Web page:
Whether we find this story sweet or sad or something in between, the reality for orangutans in the wild is worth our attention. Visit www.theorangutanproject.org/ to learn more about how to help.
Now, this is body positivity.
Everyone knows that fat animals are infinitely more visually appealing, much to veterinarians' collective dismay. They may not be at their pinnacle of health, yet we love them anyway, especially when they're babies. Bears, however, are supposed to get chunky so they get a pass. Before the winter when they hibernate, they're all about feeding their faces and storing fat for the winter. Wildlife archivists Explore has put all these fat bears in one place so we can vote on who gets to be supreme Fat Bear. Fat Bear Week is an annual event that anyone with internet access can participate in.
The bears, unfortunately, don't win any prizes for being named the fattest bear in Alaska, but America wins a prize by seeing big fuzzy bear bellies. Sure, the bears make you wish you could pet them and give them all the head scratches, and yes they'd probably try to eat you if you actually tried. That doesn't stop this from being the cutest competition out there. The event is well run, with brackets to predict the winner. I don't know what brackets are but it makes it sound so much more exciting.
When exactly is Fat Bear Week, you may be asking? It's now, like right now, so go download your bracket thingy and enter your picks or whatever you do with brackets. Fat Bear Week runs from October 5 through October 11 and match-ups for voting start at 12 p.m. and end at 9 p.m. EST. This contest is ruthless because there are no second chances. If a bear's extra fluff isn't up to the internet's standards then it's eliminated. No take backs.
For every head-to-head match-up between chubby little cubbies, you get one vote to pick the bear that's showing the most fat gained. The bear with the most votes gets to move to the next round and the bear with the least amounts of votes gets to no longer be judged by random strangers on the internet. Wait, I think we all would like the prize of not being judged by strangers on the internet.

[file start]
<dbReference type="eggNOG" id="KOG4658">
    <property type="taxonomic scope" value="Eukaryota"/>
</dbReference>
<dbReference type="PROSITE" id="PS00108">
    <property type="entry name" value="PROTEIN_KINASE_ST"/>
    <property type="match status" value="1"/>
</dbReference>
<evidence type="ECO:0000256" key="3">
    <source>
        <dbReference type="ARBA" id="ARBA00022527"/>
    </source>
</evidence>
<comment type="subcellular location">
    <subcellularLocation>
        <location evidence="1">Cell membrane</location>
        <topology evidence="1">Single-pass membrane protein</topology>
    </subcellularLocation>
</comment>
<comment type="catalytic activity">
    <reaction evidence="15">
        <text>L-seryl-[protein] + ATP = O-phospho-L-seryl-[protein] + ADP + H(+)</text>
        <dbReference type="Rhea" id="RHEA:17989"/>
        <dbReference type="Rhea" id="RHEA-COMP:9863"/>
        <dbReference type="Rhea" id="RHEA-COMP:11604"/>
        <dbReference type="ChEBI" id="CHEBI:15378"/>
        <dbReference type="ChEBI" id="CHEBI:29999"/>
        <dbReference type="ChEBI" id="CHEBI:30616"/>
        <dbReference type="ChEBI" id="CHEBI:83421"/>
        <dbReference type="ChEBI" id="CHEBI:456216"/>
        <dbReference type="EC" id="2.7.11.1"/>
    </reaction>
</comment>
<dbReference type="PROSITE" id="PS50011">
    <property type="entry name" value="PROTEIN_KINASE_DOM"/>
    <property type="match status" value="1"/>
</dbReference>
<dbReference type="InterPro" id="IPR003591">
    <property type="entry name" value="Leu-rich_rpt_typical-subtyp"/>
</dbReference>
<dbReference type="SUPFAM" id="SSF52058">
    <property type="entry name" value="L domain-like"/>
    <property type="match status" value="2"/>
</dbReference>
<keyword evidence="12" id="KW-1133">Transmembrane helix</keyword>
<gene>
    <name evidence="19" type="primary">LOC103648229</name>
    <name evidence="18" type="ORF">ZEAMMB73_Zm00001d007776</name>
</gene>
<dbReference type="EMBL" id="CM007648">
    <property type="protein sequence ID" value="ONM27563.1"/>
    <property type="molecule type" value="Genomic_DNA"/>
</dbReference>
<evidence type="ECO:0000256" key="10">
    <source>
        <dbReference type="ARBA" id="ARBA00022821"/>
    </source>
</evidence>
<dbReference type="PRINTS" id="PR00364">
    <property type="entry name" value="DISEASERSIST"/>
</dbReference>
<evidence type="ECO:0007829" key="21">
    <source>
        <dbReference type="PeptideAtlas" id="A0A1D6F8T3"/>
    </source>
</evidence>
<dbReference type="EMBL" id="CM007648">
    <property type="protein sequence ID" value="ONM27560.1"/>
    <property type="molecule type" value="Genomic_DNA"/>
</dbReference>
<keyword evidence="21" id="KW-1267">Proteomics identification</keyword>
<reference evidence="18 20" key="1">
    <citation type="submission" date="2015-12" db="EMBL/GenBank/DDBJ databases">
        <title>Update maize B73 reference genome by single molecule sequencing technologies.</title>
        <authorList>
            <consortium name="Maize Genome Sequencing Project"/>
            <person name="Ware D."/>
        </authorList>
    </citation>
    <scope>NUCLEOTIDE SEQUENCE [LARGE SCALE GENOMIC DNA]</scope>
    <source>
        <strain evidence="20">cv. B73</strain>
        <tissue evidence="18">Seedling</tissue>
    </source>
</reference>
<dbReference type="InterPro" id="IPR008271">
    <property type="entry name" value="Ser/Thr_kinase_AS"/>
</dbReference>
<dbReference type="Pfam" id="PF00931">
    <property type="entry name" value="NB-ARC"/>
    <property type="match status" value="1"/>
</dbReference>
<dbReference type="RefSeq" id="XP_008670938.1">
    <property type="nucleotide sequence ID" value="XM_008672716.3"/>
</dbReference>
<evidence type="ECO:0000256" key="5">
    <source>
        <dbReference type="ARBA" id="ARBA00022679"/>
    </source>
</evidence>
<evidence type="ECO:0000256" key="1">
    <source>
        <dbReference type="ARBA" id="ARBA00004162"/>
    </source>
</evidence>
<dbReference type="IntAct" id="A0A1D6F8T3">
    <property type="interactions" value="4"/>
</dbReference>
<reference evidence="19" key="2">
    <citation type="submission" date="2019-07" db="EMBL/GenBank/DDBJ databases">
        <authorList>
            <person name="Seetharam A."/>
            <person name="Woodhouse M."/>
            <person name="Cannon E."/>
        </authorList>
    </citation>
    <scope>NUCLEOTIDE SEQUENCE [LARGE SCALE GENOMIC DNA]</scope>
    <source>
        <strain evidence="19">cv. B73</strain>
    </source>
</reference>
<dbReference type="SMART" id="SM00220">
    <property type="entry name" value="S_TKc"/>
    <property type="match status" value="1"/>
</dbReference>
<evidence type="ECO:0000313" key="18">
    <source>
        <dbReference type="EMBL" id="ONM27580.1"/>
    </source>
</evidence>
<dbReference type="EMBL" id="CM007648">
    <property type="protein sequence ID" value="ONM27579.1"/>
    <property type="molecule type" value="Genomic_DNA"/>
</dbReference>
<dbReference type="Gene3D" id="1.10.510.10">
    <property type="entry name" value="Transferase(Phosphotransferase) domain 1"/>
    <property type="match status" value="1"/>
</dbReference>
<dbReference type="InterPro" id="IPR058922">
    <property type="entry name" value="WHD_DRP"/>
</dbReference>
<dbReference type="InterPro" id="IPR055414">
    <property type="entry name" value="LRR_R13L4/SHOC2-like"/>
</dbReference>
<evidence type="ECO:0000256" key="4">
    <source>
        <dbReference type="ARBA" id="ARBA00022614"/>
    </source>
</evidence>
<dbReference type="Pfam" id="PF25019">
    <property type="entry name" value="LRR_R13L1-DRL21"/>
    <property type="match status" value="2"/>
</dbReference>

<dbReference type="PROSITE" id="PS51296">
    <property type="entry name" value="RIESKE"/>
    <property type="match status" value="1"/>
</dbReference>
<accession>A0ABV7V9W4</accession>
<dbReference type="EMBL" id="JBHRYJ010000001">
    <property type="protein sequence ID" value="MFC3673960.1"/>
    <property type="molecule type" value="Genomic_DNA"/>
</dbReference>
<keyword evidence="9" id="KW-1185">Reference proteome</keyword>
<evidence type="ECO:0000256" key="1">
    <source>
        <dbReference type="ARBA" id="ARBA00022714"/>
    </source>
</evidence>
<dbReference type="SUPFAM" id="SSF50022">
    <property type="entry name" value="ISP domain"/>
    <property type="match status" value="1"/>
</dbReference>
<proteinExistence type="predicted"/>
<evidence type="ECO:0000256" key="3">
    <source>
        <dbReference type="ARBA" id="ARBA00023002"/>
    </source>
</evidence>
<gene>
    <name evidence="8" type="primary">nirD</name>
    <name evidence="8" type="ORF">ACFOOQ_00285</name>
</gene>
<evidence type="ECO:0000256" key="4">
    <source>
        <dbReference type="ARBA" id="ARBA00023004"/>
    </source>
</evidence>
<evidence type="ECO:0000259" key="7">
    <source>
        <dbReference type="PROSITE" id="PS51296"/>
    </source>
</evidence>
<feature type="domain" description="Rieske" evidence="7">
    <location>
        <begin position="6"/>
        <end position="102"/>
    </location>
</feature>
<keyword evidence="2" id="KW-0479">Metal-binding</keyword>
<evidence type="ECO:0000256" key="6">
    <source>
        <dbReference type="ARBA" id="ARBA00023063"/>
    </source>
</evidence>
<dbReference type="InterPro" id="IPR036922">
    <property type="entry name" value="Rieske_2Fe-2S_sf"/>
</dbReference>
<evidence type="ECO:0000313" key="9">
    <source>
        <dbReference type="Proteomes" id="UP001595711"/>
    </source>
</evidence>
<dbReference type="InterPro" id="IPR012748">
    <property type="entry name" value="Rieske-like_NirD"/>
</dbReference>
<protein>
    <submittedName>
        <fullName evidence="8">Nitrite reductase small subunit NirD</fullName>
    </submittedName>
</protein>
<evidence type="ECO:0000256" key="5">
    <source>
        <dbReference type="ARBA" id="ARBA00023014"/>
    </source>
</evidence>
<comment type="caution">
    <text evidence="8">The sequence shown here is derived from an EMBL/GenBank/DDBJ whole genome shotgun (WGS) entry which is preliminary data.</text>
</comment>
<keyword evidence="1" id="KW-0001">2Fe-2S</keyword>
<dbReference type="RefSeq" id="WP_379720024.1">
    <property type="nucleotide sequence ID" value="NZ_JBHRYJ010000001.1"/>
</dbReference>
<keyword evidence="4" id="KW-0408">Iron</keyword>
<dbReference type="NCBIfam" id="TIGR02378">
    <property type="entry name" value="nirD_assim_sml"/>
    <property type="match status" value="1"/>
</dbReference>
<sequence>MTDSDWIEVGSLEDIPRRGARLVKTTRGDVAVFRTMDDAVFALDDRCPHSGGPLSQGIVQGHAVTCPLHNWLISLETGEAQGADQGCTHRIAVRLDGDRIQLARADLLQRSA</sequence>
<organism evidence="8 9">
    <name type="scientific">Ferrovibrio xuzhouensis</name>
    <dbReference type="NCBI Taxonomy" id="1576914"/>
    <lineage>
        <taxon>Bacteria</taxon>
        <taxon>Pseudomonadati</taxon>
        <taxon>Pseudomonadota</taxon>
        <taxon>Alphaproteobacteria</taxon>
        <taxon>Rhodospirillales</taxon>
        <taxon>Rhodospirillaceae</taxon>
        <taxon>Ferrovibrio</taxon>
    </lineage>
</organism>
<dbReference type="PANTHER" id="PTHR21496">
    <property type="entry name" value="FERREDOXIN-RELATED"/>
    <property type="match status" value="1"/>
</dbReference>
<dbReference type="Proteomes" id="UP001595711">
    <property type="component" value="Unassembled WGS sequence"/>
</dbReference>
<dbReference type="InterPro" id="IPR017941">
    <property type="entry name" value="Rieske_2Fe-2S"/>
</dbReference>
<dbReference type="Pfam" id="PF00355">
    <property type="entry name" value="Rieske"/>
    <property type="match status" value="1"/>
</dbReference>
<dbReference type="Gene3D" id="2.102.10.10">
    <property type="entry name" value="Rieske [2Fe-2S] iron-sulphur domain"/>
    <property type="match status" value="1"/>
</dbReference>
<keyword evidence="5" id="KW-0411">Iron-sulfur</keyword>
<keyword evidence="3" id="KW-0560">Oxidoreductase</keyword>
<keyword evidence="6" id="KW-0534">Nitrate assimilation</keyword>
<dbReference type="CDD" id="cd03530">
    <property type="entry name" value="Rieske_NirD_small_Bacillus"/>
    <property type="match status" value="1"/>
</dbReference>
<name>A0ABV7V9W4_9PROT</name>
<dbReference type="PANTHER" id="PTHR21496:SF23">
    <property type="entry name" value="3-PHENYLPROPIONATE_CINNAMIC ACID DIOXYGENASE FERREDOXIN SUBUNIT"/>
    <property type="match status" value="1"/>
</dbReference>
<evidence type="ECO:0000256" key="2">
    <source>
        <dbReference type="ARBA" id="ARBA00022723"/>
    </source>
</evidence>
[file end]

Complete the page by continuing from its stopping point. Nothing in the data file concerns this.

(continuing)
This all may seem like a weird thing to have turned into a competition but it really isn't. Fat Bear Week started in 2013 after someone took pictures of the same bear from the bear cam and commented on how fat the bear had gotten when preparing for hibernation. According to video journalist Mike Fritz, he noticed comments under the videos of the bears from the bear cam about how chubby all of the bears were getting, and an idea was born.
Can you blame the commenters? These fat bears are seriously cute and once I figure out what brackets are and how to use them, I'm going to vote in this unexpectedly wholesome contest. May the fattest bear win and come out of hibernation looking as if they haven't skipped a meal and are well rested. Now, go vote! It'll make you feel better.
Here are 17 changes that can have big results.
James Clear’s landmark book “Atomic Habits: An Easy & Proven Way to Build Good Habits & Break Bad Ones” has sold more than 9 million copies worldwide. The book is incredibly popular because it has a simple message that can help everyone. We can develop habits that increase our productivity and success by making small changes to our daily routines.
"It is so easy to overestimate the importance of one defining moment and underestimate the value of making small improvements on a daily basis,” James Clear writes. “It is only when looking back 2 or 5 or 10 years later that the value of good habits and the cost of bad ones becomes strikingly apparent.”
His work proves that we don’t need to move mountains to improve ourselves, just get 1% better every day.
Most of us are reluctant to change because breaking old habits and starting new ones can be hard. However, there are a lot of incredibly easy habits we can develop that can add up to monumental changes.
A Reddit user named Accomplished-Rough36 was looking to find simple life hacks that can make a big impact so they asked the online forum, “What life hack became your daily routine?” and received more than 5,300 responses. The best answers were simple, effective habits anyone can implement that can yield big benefits.
The Reddit users shared a whole lot of great ideas for dealing with the things we all have a hard time staying on top of such as keeping a clean house, creating good sleep habits and breaking free from technology addiction.